3) The existence of E. coli pathogens has nothing to do with cattle diets.
4) Cattle producers rarely (if ever) find it cheaper to feed than to put cattle out to graze.
5) The USDA's Economic Research Service puts the percentage of family-owned and operated farms at much higher than 02% - the claim that "huge MNCs own 98% of the farms in North America" is simply not accurate.
6) In my part of the country we used to doctor yearling cattle upon receipt with an anti-mycotoxin (to counter exposure to soil spore pathogens), an external anti-parasite treatment, 1-2 internal anti-parasite medications, and a vitamin A shot. This treatment varies with animal age and gender, and herd location. In no sense can this be interpreted as "[full of] antibiotics and growth hormone," and in any case, everything but the vitamin A shot in that list also contributes to food safety.
My initial post on food safety was not intended to be alarmist in the way that Mike's post was. I merely intended to point out that food safety issues come up everywhere, although the rate of incidence, causes and likelihood of consequences - not to mention transparency in reporting of issues - can vary depending on where you live.
Sep 03, 2012 22:38 Report Abuse
Completely agree with Mike. There is so much ignorance, and so many false beliefs, about China in the U.S.A. and Canada that they should all shut up until they actually get some real information and understanding. Canada has the small advantage that their country isn't in hock to China for borrowing huge sums of money, but it is a small advantage, given their complete dependence on a healthy U.S. economy.
Sep 01, 2012 16:10 Report Abuse
First, the fact is that China actually has the smallest carbon footprint PER CAPITA than any other country on earth. So in those terms it's people are contributing the least pollution as opposed to the US, who is close to being the leading polluter in the world. And with the Republican scum getting their way (and, of course, a good number of the democrats), the US is actually INCREASING their carbon footprint, because they are relaxing all of the laws that were in place for decades. They even tried to have the EPA disbanded. Ludicrous. China, on the other hand, is actively trying to reduce its level of pollution. Yes, it is bad, but they are also doing something about it. All of the new highways they are building, if you look at all of the lights, you will see that they all have small solar panels and turbine fans at the top. They draw little or NO power from the grid! Just goes to prove that wehre there is a will, there is a way.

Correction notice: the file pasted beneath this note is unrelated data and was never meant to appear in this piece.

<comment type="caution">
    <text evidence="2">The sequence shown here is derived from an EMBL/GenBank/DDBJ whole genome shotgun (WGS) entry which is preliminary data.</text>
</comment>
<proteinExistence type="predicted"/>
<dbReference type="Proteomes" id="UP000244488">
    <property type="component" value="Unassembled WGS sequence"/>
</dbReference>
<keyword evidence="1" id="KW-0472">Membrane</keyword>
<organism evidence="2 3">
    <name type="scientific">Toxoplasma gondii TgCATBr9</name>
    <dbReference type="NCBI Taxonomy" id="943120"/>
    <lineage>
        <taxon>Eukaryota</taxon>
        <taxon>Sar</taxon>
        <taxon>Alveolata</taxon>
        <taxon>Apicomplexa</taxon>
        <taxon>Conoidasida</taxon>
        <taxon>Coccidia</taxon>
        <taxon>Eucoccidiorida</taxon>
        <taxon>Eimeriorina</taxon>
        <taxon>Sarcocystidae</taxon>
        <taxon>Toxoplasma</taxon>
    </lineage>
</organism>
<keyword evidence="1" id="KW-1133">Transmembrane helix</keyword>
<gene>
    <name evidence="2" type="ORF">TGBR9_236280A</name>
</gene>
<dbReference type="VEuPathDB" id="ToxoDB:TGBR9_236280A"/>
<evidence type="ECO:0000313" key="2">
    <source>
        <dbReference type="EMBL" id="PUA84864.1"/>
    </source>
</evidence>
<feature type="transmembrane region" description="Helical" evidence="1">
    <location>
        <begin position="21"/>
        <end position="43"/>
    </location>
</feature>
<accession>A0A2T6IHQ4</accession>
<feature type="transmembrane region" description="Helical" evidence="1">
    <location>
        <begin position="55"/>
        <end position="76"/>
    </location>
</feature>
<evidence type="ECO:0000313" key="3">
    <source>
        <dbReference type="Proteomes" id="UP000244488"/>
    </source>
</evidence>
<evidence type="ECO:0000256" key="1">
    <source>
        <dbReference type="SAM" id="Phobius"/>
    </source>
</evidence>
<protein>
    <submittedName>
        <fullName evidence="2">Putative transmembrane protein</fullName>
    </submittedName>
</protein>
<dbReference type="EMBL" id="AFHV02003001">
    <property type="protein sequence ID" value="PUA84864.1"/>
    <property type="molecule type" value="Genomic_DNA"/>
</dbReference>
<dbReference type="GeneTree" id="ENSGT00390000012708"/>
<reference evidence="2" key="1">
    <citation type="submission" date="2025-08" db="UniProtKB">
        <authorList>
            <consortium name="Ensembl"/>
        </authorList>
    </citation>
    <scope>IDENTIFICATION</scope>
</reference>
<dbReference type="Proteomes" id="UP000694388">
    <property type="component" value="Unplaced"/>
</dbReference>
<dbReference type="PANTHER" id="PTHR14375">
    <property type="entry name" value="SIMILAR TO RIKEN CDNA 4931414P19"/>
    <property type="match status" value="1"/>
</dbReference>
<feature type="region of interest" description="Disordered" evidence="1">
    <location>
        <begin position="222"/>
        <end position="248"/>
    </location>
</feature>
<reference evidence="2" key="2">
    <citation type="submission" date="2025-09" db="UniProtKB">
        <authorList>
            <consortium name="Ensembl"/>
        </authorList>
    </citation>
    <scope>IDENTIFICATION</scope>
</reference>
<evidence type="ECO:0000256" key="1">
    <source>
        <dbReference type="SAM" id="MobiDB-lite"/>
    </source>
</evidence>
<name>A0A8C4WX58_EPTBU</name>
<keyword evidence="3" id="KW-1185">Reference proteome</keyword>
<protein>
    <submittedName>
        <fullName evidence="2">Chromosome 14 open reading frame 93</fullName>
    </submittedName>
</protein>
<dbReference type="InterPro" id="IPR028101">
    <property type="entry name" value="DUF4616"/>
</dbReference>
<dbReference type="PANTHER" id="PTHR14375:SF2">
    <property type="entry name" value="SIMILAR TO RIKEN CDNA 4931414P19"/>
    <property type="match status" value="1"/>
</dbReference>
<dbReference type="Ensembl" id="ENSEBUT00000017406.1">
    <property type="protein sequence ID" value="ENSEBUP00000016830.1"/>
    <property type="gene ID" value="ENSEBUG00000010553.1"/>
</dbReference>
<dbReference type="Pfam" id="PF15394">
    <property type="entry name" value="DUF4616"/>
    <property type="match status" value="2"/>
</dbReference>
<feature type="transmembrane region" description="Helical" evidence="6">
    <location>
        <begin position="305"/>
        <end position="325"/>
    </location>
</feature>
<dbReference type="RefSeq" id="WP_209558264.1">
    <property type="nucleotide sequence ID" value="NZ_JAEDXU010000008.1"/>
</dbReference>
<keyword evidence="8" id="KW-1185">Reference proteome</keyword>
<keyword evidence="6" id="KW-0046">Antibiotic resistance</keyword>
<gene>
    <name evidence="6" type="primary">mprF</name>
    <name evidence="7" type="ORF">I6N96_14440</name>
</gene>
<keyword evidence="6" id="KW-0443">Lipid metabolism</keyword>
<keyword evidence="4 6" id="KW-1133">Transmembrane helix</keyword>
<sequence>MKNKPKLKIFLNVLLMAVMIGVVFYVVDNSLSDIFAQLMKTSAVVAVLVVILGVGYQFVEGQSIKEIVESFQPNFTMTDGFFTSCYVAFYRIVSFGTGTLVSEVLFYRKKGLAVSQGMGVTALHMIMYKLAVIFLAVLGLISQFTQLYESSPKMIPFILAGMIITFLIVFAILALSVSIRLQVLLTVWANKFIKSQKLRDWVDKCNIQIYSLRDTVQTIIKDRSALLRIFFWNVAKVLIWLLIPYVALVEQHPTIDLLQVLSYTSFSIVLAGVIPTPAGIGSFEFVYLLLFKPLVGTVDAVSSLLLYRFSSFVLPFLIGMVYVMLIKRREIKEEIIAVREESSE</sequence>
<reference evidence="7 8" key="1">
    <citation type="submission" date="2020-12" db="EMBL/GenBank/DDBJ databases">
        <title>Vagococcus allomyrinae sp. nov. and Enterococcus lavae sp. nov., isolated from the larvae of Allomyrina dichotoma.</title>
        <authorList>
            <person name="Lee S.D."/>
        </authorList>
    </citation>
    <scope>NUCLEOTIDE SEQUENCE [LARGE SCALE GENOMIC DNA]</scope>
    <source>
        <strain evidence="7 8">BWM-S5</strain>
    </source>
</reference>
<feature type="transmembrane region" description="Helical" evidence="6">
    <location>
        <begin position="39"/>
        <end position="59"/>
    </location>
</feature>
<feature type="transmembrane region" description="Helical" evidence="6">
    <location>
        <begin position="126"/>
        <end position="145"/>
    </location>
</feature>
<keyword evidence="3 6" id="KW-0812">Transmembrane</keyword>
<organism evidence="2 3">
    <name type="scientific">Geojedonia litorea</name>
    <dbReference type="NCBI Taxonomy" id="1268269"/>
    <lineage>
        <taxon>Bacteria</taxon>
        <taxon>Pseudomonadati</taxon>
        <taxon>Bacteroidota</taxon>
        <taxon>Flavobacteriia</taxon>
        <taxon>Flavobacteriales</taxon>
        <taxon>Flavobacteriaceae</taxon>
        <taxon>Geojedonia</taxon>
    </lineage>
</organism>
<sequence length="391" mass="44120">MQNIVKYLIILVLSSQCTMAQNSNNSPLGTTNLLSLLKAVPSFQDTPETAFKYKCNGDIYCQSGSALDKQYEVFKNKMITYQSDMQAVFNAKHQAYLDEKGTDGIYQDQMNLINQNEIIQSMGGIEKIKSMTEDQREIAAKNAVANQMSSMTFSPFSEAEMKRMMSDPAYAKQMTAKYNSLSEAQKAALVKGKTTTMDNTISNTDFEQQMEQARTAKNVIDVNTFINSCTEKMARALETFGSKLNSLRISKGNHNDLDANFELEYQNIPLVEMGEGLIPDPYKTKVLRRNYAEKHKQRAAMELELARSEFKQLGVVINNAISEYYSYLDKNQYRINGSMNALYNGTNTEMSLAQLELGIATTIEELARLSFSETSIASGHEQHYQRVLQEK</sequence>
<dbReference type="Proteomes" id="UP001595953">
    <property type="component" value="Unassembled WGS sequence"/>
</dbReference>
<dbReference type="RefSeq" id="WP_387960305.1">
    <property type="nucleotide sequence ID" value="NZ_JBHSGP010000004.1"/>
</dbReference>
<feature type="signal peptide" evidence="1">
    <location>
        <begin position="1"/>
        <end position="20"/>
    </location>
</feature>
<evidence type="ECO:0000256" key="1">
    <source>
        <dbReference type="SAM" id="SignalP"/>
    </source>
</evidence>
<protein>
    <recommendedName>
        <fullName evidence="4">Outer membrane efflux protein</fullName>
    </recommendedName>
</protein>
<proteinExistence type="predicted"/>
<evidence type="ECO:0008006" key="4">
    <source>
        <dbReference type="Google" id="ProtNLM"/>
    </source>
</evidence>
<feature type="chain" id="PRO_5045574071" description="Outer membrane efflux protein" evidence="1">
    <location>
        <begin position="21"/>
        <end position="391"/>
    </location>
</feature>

The only other thing I want to say is directed to people like "happy," and those like him/her: If you don't like China, then why the hell are you still here??? I read a lot of stupid statements from people who never have anything nice to say about this country, or its people. Well, like we say in New York, "get the hell out!" I was not happy in the US. There were many things I couldn't stand. So I left. Simple. Easy. If you don't like China, well, leave. Sure, there are things I wish were different here. But I love China, and I will live here for the rest of my life. I don't go around bad-mouthing her. I am grateful for the opportunity to live here, and make a good living, and not have to deal with petty political crap like in Washington. To actually live in a country where the government does things FOR its people, not its corporations, and doesn't go around invading defenseless countries in its quest for imperial dominance. A place where I can go to work, and not have to worry some psycho is going to come in with an automatic weapon and try to kill everyone. I love China and its people and its history, and the fact that it has a government of action, not of empty rhetoric. So if you don't like it here, leave. She doesn't need you. Either that, or just shut up.
Aug 30, 2012 20:59 Report Abuse
Pollution -> I would suggest you read 'When a Million Chinese Jump' and you'll understand that before it gets better the pollution will get much, much worse first. The peak is estimated to take place sometime in the 2040's.
Great Firewall -> Don't expect this to disappear anytime soon either. And besides, why would the majority of Chinese people want to use Twitter, Facebook and Youtube when they have Sina Weibo, RenRen and Youku?
Very few of my Chinese friends that use a proxy are actively present on non-Chinese social media.
Aug 29, 2012 00:51 Report Abuse